A mobile guide, which requires a cell phone for use, provides background information on the displays. The guide is available for $5 on-site.

Tickets may be purchased in advance on-line at, Boerner Botanical Gardens, and the following Milwaukee County Parks point-of-sale locations: Milwaukee County Parks Headquarters Public Services Office (9480 Watertown Plank Road), Mitchell Park Domes (524 S. Layton Blvd.), Brown Deer Park Golf Course (7625 N. Range Line Road), Currie Golf Course (3535 N. Mayfair Road), Dretzka Golf Course (12020 W. Bradley Road), Grant Golf Course (100 E. Hawthorne Ave.), Greenfield Golf Course (12035 W. Greenfield Ave.), Hansen Golf Course (9800 W. Underwood Creek Parkway), Lincoln Park Golf Course (1000 W. Hampton Ave.), Oakwood Golf Course (3600 W. Oakwood Road), Warnimont Golf Course (5400 S. Lake Drive), and Whitnall Golf Course (6751 S. 92nd St.).

Expedited night-time ticket purchases are available on-site at the outdoor ticket office.

While the displays are magical at night, they are beautiful during the day. Displays may be viewed unlit during the day for the cost of regular Botanical Gardens admission. Patrons may re-enter the Botanical Gardens for China Lights that same day by presenting their daily admission wristband and paying an additional $10.

Free Parking & Shuttle Service
Free parking is included with all tickets, and free shuttle service is provided from outer lots to the entrance. Before entering Whitnall Park, visitors will see notifications of parking lot availability. As the nine lighted lots near capacity, signage will indicate temporary lot closures. As parking spaces become available, the lots will reopen and signage will be updated. Signage on the eastern side of the park is located at three 92nd Street intersections, at Rawson, College, and Forest Home avenues. Signage on the western side of the park is located at three Whitnall Park Drive intersections, at College Avenue, 108th Street (Hwy 100), and Lilac Lane. Accessible close-up paved parking nearest the China Lights entrance is available on a first-come, first-served basis to people with disabilities who have state-issued disabled parking or disabled Veteran parking license plates, or the state-issued disabled parking identification card. Drop-off areas are available for Uber and taxis. Motorcoach parking must be reserved by calling 414-525-5603.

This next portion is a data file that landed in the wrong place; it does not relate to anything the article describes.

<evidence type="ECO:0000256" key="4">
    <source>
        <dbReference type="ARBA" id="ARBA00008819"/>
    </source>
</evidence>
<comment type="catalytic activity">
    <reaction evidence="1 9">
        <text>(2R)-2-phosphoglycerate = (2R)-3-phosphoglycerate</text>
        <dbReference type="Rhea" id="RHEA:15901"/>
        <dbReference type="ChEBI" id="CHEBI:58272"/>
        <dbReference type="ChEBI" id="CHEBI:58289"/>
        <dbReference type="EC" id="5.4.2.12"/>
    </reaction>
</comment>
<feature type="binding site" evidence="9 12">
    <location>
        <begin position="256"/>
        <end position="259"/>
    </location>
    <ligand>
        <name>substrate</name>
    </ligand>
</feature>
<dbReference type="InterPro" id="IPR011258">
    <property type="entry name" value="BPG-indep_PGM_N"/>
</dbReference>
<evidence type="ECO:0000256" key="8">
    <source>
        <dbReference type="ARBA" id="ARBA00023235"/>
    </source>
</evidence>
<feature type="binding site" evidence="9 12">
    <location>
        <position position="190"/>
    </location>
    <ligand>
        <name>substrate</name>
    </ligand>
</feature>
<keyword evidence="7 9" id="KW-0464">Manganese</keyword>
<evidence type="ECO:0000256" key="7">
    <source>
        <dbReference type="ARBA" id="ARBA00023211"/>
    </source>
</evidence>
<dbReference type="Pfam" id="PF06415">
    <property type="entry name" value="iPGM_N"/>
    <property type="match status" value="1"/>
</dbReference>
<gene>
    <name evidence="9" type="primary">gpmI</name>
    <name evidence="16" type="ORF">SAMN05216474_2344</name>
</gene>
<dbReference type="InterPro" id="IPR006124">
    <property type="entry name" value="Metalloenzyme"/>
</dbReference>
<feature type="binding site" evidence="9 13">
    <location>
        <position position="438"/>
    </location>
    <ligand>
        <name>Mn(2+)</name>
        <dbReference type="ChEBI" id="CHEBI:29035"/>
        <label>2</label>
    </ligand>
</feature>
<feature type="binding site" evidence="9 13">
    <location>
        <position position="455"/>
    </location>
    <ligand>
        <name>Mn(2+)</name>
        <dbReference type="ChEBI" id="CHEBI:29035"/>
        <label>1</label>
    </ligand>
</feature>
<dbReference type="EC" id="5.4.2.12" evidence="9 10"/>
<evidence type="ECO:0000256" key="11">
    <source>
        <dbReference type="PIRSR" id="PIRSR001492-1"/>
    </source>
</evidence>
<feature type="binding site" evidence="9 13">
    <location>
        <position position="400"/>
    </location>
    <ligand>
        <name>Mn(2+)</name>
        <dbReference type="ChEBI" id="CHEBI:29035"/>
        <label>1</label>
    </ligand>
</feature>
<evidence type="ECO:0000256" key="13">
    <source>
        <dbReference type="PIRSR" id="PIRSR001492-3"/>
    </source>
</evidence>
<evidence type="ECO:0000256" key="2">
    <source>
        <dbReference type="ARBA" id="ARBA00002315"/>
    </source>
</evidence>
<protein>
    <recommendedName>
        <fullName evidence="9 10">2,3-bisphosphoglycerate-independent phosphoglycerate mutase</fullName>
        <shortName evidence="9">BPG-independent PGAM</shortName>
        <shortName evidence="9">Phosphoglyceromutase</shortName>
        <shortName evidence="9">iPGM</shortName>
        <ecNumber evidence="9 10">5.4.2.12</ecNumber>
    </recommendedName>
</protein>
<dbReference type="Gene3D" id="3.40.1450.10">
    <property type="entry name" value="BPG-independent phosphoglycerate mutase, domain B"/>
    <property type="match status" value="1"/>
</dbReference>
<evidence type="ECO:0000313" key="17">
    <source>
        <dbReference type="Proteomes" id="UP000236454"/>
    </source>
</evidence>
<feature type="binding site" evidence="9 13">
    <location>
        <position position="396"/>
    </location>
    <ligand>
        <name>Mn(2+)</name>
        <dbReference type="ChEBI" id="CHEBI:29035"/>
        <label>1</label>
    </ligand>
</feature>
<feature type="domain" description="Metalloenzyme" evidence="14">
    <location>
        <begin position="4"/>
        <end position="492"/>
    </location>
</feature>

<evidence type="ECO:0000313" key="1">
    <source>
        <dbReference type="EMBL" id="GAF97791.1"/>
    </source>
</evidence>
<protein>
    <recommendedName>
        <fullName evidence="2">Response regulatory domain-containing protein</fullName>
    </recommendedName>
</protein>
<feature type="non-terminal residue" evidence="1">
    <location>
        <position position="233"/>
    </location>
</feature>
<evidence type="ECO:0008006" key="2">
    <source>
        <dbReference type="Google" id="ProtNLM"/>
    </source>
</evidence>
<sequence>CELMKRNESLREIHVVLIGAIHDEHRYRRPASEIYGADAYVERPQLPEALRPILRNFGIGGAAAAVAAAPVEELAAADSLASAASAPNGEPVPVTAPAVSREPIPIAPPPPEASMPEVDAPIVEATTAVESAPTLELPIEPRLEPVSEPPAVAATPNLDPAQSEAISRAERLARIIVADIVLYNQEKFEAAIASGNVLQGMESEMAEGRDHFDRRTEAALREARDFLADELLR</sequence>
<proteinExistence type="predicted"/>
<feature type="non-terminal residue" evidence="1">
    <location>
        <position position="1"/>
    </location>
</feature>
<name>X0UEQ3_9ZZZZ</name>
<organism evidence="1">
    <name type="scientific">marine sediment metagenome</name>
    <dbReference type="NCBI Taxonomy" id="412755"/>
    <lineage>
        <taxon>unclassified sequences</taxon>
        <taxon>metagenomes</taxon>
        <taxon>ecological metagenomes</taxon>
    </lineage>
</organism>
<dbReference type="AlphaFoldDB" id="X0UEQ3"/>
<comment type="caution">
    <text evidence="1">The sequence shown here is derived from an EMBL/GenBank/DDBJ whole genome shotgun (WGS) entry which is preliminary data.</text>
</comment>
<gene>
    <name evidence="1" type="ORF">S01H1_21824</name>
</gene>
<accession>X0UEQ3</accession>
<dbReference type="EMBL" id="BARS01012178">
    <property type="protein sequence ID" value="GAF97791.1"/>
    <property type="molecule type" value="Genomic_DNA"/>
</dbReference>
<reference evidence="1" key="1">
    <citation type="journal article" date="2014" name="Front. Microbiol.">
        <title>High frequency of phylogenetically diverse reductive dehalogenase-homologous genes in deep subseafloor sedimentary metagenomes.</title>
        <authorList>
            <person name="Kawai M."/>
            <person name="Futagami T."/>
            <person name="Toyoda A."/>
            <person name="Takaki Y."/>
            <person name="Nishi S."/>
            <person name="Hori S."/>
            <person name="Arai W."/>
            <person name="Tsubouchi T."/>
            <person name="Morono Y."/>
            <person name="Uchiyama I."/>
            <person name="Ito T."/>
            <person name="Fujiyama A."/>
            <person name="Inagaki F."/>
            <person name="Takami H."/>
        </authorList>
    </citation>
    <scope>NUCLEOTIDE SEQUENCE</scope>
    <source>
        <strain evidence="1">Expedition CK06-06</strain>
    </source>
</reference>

China Lights is brought to Milwaukee through the partnership of the Milwaukee County Parks and The Park People of Milwaukee County, with support from Travel Wisconsin. The event is presented by Tri City National Bank and is sponsored by We Energies.

For more information, visit

Mentioned in This Press Release


Recent Press Releases by Milwaukee County Parks

Milwaukee County Parks

Milwaukee County Parks Announces Initial Funding for Milwaukee Parks Foundation

More than $350,000 in initial gifts will support programming, infrastructure projects and long-term multi-park improvement campaigns that focus on racial equity across Milwaukee County

Park’s ‘Maptacular’ art project returns for second season

This year’s unique maps, which were revealed at a gallery night at the Mitchell Park Domes on Thursday night.

Milwaukee County Parks

Milwaukee County Parks to Open Outdoor Pools for the Summer Season

Pools will be open June 15 through mid-August

Leave a Reply

You must be an Urban Milwaukee member to leave a comment. Membership, which includes a host of perks, including an ad-free website, tickets to marquee events like Summerfest, the Wisconsin State Fair and the Florentine Opera, a better photo browser and access to members-only, behind-the-scenes tours, starts at $9/month. Learn more.

Join now and cancel anytime.

If you are an existing member, sign-in to leave a comment.

Have questions? Need to report an error? Contact Us